“This transformed Cuba’s economy in the 1990s,’’ he said. “The successes of Raúl Castro aren’t nearly as clear.’’

Raúl Castro has steered Cuba on a course toward more private enterprise. Other reforms include legalization of the buying and selling of real estate and cars, and new travel rules that allow Cubans to travel abroad more freely. But there have been criticisms that some of Raúl Castro’s more market-oriented reforms have been half-hearted.

Castañeda also noted that during Raúl’s tenure the Cuban economy has been heavily subsidized by Venezuela. “Cuba has advanced in recent years thanks to Venezuela and remittances,’’ he said.

The role of Cuban exiles in sustaining the Cuban economy through remittances, gifts and visits to the island can’t be overlooked, he said.

The Miami-based Havana Consulting Group estimates that $2.6 billion in cash remittances were sent to Cuba in 2012 and $2.5 million in products, or in-kind remittances, were transferred. Together, they exceeded the combined revenue from Cuba’s tourism industry ($2.61 billion), nickel exports ($1.4 billion), pharmaceutical exports ($500,000), and sugar exports ($391,000).

HAVE A GREAT IDEA?

The deadline is approaching for the business competition called “La Idea,” which is scouring the Americas for innovative partnerships between U.S. and Latin American entrepreneurs that promote small businesses and create jobs.

Entrepreneurs can get applications and more information at www.laidea.co. Applications must be submitted by 5 p.m. Eastern Time on Sept. 20.

The 10 top ideas will win a spot in a Finalist Showcase where entrepreneurs will pitch their ideas before a panel of celebrity judges. The program will be covered by Univisión. Winners receive a $50,000 prize as well as business-support services.

“La Idea” is a partnership between the U.S. Department of State, the U.S. Agency for International Development, Boom Financial, the Inter-American Development Bank, the Overseas Private Investment Corporation, the Small Business Administration, Univisión Media, WellSpace, Acción and FHI 360.

UPCOMING EVENTS

•  The Latin Chamber of Commerce USA — CAMACOL is organizing a business development trade mission to Asunción, Paraguay, on Oct. 27-31. The trip will include seminars on how to do business in Paraguay, a briefing from the U.S. embassy, networking luncheons and dinner, and one-on-one matchmaking sessions.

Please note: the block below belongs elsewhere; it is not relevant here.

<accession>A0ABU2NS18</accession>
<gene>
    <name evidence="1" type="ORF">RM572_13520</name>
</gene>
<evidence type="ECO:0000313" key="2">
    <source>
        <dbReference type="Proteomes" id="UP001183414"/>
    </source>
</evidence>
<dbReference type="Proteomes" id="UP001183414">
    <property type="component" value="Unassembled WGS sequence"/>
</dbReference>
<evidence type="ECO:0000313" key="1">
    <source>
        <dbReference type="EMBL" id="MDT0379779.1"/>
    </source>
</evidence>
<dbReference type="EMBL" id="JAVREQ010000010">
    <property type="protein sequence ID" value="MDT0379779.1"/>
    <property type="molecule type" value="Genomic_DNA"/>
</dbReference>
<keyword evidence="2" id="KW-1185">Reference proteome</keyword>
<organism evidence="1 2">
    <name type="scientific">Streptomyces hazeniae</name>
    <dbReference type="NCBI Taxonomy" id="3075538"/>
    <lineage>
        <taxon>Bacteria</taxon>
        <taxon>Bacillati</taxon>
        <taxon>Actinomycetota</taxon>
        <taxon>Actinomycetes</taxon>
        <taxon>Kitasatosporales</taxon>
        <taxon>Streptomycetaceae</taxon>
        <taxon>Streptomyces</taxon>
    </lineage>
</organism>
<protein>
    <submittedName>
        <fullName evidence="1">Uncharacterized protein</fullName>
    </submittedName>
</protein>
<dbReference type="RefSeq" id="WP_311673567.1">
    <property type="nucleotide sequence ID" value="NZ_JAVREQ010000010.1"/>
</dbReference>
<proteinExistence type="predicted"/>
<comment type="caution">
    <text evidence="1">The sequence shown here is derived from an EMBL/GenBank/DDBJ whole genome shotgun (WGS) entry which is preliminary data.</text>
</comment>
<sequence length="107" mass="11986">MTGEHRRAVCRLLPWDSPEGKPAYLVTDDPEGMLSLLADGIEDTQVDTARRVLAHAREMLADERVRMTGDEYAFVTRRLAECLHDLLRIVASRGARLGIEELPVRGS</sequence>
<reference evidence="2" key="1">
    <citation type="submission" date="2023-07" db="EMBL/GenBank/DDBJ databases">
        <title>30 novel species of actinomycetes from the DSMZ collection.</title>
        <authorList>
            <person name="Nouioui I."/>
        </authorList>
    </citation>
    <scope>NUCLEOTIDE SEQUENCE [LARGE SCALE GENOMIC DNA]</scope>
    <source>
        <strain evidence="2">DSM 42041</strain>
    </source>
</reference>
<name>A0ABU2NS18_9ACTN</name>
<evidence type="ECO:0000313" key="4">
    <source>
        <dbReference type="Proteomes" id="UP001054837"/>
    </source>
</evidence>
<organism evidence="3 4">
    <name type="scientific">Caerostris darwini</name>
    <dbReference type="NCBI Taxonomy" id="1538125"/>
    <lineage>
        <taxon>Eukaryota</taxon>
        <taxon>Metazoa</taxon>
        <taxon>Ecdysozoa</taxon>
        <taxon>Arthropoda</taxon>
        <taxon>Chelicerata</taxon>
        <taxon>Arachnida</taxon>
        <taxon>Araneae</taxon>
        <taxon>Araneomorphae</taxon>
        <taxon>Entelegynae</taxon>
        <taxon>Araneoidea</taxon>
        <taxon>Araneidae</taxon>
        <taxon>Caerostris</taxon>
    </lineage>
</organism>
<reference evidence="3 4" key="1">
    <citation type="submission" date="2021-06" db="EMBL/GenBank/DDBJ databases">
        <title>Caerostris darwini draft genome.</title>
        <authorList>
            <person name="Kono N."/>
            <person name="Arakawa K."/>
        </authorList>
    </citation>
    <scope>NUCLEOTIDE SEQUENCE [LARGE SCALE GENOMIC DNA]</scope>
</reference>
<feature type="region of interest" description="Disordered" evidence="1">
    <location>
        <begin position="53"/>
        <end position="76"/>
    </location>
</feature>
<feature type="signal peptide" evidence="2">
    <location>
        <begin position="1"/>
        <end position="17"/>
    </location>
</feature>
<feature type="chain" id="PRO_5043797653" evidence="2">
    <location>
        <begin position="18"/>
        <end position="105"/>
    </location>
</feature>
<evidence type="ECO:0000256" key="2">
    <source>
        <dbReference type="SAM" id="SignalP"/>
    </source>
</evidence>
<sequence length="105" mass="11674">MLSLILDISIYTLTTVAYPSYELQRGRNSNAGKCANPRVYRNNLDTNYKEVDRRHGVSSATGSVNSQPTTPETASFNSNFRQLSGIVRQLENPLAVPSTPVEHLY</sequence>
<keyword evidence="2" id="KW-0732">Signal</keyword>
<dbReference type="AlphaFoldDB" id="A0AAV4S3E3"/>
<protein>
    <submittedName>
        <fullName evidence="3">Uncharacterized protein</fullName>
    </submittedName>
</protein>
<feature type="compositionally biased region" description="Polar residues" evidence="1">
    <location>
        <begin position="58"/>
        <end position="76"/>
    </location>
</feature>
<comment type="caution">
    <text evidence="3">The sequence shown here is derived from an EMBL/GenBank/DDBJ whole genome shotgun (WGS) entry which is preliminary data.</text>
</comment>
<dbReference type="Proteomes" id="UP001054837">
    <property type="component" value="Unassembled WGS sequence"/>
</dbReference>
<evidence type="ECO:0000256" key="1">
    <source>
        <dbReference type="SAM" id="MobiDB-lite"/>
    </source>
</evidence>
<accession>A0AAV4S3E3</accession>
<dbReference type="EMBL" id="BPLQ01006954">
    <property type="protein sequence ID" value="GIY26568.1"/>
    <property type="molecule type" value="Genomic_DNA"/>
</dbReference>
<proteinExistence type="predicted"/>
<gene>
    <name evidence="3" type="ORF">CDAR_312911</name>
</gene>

Miami’s top imports from Paraguay in 2012 included gold, door and window frames, handbags, wallets, jewelry cases, saddles and harnesses, and cigars and cigarettes. Top exports from the Miami Customs District to Paraguay were computers, landline and cellular phones, video and other games, TVs, television equipment, camcorders, digital cameras, computer parts, perfumes and electronic integrated circuits.

The registration deadline is Oct. 10.

For more information: Betty Gradera, 305-642-3870, bettyq@camacol.org

•  The 17th Annual Americas Food and Beverage Show will be held Oct. 28-29 at the Miami Beach Convention Center. The show, which is organized by the World Trade Center Miami, will feature more than 400 food and beverage companies from 23 countries and two days of seminars. Last year, the show, which is the largest of its kind in the Western Hemisphere, generated $190 million in sales and attracted 9,500 buyers. This year, sales are expected to top $200 million.

“We expect more than 10,000 people to visit the show and pursue trade opportunities with companies and businesses throughout the Americas,’’ said Charlotte Gallogly, president of World Trade Center Miami.

For more information: www.americasfood andbeverage.com